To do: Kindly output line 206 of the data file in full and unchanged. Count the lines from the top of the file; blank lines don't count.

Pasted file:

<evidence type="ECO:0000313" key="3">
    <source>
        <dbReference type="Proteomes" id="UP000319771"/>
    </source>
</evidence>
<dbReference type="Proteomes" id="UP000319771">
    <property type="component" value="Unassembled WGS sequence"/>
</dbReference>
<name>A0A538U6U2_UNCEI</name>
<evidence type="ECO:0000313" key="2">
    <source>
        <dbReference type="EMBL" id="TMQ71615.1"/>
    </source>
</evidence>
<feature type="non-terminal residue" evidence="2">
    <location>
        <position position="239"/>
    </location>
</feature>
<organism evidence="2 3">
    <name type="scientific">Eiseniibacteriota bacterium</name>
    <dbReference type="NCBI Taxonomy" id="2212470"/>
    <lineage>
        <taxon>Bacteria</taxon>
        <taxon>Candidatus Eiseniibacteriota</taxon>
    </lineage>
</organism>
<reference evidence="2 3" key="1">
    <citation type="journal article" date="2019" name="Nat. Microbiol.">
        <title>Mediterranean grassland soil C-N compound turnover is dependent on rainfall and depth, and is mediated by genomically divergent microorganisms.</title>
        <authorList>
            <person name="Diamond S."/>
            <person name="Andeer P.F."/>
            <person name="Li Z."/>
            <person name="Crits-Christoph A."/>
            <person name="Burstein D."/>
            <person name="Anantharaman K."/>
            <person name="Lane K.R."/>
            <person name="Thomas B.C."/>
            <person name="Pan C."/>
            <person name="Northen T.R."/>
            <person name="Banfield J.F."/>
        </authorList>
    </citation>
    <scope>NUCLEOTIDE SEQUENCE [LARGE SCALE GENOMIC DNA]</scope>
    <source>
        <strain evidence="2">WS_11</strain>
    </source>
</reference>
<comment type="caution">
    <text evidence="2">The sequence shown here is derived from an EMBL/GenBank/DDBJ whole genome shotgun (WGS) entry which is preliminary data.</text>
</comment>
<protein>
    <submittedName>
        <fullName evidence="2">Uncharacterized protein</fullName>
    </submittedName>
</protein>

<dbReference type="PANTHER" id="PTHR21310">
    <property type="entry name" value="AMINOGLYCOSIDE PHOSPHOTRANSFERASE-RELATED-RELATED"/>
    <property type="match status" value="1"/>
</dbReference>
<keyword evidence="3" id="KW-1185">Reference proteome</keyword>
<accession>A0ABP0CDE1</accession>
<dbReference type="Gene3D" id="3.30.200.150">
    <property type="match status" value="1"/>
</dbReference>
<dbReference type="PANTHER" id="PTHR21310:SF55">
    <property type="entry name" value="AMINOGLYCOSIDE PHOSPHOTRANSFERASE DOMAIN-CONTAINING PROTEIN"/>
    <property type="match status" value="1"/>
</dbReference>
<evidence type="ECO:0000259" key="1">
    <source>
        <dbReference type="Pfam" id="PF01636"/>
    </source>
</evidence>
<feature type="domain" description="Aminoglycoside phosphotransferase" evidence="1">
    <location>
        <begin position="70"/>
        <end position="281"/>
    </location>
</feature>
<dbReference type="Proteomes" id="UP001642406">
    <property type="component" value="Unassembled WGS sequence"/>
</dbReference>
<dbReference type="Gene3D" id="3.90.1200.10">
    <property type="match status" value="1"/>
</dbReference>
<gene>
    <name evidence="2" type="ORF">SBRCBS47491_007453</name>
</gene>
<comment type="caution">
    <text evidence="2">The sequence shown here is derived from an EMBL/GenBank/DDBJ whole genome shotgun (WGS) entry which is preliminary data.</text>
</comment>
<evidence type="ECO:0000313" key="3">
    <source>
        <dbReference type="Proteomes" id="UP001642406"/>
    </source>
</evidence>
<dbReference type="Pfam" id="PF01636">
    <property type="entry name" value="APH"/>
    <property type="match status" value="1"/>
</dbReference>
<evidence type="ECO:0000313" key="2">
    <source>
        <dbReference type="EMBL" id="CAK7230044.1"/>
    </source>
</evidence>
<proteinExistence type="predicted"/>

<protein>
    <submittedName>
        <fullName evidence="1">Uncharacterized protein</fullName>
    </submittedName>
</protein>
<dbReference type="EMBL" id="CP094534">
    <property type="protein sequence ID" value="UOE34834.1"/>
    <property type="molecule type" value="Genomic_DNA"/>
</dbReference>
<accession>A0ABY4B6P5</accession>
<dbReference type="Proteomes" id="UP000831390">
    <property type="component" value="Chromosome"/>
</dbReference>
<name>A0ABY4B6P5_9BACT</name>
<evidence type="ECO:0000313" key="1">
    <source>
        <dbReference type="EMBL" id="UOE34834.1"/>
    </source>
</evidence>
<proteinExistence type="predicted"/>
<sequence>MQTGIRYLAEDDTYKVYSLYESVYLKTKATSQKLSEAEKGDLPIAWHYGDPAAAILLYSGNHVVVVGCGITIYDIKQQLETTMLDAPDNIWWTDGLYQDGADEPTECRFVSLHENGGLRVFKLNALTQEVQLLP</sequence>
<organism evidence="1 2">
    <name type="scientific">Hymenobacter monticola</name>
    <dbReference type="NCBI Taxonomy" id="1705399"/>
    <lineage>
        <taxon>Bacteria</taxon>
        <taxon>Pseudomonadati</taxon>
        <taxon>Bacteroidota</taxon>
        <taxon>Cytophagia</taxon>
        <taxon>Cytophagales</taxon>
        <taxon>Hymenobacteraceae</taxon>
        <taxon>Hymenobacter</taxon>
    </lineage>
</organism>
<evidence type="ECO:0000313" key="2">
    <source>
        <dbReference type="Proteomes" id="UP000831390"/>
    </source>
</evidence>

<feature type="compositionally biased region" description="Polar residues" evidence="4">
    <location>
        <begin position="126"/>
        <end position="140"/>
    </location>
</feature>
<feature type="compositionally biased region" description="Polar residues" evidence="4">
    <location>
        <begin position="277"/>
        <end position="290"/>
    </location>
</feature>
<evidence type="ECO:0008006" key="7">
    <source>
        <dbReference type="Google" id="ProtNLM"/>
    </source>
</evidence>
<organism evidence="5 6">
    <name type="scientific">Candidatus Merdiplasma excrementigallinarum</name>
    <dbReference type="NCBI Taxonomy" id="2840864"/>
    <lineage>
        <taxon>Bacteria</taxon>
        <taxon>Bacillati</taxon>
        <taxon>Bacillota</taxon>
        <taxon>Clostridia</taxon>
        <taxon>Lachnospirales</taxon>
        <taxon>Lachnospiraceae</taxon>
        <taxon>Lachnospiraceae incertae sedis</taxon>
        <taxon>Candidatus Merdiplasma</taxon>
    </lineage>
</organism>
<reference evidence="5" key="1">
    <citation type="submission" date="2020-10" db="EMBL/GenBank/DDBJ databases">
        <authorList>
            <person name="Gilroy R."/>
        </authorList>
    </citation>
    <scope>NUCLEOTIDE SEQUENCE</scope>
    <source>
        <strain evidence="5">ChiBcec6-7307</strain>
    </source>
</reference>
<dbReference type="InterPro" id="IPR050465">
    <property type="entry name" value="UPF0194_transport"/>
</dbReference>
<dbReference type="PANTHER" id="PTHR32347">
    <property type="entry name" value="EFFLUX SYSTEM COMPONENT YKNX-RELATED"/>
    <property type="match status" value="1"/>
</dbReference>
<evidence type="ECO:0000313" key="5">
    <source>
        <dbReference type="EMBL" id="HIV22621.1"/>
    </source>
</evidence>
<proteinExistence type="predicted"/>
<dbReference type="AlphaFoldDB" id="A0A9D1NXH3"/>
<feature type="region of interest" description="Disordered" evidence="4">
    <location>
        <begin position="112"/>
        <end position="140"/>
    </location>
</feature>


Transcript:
        <begin position="112"/>